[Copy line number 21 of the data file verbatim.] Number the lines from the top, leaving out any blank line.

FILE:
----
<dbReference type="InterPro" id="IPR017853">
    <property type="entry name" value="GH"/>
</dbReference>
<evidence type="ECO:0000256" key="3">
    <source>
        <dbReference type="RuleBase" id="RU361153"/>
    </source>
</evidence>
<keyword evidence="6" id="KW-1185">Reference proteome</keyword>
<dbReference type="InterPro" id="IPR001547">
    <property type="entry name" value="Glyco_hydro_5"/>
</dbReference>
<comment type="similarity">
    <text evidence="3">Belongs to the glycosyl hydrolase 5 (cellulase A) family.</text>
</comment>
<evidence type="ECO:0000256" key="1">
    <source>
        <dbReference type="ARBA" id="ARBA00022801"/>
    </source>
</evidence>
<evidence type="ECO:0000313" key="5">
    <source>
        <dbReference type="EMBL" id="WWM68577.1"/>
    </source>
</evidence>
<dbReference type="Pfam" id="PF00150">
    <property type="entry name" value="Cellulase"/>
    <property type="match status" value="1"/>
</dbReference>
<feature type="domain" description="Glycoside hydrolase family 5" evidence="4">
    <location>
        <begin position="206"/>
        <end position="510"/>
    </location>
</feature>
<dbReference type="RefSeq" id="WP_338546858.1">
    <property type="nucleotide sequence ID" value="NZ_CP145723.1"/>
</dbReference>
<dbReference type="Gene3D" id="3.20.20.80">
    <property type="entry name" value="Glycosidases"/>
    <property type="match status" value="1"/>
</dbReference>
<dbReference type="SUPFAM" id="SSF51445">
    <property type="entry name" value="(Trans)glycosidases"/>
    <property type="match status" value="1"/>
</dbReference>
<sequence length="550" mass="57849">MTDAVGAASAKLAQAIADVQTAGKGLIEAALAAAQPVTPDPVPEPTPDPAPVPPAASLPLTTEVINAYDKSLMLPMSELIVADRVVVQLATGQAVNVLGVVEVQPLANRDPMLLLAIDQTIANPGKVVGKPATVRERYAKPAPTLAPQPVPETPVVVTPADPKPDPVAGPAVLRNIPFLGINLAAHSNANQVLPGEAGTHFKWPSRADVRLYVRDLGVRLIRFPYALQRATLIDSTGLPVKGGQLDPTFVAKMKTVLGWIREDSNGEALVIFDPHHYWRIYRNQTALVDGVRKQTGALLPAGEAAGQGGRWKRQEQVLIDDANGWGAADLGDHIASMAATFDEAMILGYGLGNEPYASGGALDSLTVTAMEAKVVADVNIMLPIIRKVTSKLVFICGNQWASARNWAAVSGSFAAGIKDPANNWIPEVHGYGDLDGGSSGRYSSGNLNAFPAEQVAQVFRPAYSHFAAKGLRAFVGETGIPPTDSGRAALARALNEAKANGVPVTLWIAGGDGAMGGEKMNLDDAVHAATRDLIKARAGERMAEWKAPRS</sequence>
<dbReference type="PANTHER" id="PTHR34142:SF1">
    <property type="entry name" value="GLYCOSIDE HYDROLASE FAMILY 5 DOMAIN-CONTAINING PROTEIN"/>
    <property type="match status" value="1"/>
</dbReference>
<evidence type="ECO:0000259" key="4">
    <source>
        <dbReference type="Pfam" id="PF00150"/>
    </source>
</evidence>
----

<evidence type="ECO:0000313" key="5">